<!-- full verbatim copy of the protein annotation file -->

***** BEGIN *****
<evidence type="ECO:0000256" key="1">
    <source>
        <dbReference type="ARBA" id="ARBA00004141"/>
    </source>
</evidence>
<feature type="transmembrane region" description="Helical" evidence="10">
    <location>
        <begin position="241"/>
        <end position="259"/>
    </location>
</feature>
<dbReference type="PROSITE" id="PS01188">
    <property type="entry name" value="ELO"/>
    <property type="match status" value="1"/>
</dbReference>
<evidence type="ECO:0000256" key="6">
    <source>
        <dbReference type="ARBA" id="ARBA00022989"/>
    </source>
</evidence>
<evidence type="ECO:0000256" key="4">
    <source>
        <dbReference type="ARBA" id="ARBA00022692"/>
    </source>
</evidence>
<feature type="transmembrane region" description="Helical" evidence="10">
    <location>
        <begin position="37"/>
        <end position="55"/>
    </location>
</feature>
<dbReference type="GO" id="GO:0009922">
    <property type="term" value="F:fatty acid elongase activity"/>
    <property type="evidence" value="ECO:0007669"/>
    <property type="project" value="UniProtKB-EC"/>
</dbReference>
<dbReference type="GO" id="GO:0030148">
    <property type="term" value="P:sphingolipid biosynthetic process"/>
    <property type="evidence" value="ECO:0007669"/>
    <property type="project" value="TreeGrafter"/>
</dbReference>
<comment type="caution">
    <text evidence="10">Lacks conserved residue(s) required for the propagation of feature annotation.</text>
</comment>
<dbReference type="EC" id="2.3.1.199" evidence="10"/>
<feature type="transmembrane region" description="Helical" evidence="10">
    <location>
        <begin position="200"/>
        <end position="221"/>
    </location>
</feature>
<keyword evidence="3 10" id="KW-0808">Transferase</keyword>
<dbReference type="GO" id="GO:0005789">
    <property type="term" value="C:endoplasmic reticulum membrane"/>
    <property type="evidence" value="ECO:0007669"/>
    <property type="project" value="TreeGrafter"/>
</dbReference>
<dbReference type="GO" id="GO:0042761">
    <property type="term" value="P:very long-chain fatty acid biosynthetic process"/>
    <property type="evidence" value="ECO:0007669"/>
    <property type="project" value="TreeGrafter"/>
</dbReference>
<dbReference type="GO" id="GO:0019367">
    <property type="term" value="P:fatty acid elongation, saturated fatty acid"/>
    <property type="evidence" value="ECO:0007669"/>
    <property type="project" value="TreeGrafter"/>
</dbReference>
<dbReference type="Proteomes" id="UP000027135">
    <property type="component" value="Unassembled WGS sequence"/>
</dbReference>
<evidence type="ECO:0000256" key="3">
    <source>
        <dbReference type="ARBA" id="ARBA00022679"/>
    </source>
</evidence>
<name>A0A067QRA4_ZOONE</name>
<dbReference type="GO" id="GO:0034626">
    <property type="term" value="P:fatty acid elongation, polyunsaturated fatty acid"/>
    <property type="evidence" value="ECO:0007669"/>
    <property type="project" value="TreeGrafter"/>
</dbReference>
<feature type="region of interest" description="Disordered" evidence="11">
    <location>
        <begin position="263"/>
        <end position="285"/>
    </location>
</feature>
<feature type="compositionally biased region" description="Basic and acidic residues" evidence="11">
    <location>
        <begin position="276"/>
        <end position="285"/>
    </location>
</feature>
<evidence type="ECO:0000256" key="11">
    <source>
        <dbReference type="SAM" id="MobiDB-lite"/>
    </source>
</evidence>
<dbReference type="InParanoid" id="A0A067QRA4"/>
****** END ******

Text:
<evidence type="ECO:0000256" key="1">
    <source>
        <dbReference type="ARBA" id="ARBA00004141"/>
    </source>
</evidence>
<feature type="transmembrane region" description="Helical" evidence="10">
    <location>
        <begin position="241"/>
        <end position="259"/>
    </location>
</feature>
<dbReference type="PROSITE" id="PS01188">
    <property type="entry name" value="ELO"/>
    <property type="match status" value="1"/>
</dbReference>
<evidence type="ECO:0000256" key="6">
    <source>
        <dbReference type="ARBA" id="ARBA00022989"/>
    </source>
</evidence>
<evidence type="ECO:0000256" key="4">
    <source>
        <dbReference type="ARBA" id="ARBA00022692"/>
    </source>
</evidence>
<feature type="transmembrane region" description="Helical" evidence="10">
    <location>
        <begin position="37"/>
        <end position="55"/>
    </location>
</feature>
<dbReference type="GO" id="GO:0009922">
    <property type="term" value="F:fatty acid elongase activity"/>
    <property type="evidence" value="ECO:0007669"/>
    <property type="project" value="UniProtKB-EC"/>
</dbReference>
<dbReference type="GO" id="GO:0030148">
    <property type="term" value="P:sphingolipid biosynthetic process"/>
    <property type="evidence" value="ECO:0007669"/>
    <property type="project" value="TreeGrafter"/>
</dbReference>
<comment type="caution">
    <text evidence="10">Lacks conserved residue(s) required for the propagation of feature annotation.</text>
</comment>
<dbReference type="EC" id="2.3.1.199" evidence="10"/>
<feature type="transmembrane region" description="Helical" evidence="10">
    <location>
        <begin position="200"/>
        <end position="221"/>
    </location>
</feature>
<keyword evidence="3 10" id="KW-0808">Transferase</keyword>
<dbReference type="GO" id="GO:0005789">
    <property type="term" value="C:endoplasmic reticulum membrane"/>
    <property type="evidence" value="ECO:0007669"/>
    <property type="project" value="TreeGrafter"/>
</dbReference>
<dbReference type="GO" id="GO:0042761">
    <property type="term" value="P:very long-chain fatty acid biosynthetic process"/>
    <property type="evidence" value="ECO:0007669"/>
    <property type="project" value="TreeGrafter"/>
</dbReference>
<dbReference type="GO" id="GO:0019367">
    <property type="term" value="P:fatty acid elongation, saturated fatty acid"/>
    <property type="evidence" value="ECO:0007669"/>
    <property type="project" value="TreeGrafter"/>
</dbReference>
<dbReference type="Proteomes" id="UP000027135">
    <property type="component" value="Unassembled WGS sequence"/>
</dbReference>
<evidence type="ECO:0000256" key="3">
    <source>
        <dbReference type="ARBA" id="ARBA00022679"/>
    </source>
</evidence>
<name>A0A067QRA4_ZOONE</name>
<dbReference type="GO" id="GO:0034626">
    <property type="term" value="P:fatty acid elongation, polyunsaturated fatty acid"/>
    <property type="evidence" value="ECO:0007669"/>
    <property type="project" value="TreeGrafter"/>
</dbReference>
<feature type="region of interest" description="Disordered" evidence="11">
    <location>
        <begin position="263"/>
        <end position="285"/>
    </location>
</feature>
<feature type="compositionally biased region" description="Basic and acidic residues" evidence="11">
    <location>
        <begin position="276"/>
        <end position="285"/>
    </location>
</feature>
<evidence type="ECO:0000256" key="11">
    <source>
        <dbReference type="SAM" id="MobiDB-lite"/>
    </source>
</evidence>
<dbReference type="InParanoid" id="A0A067QRA4"/>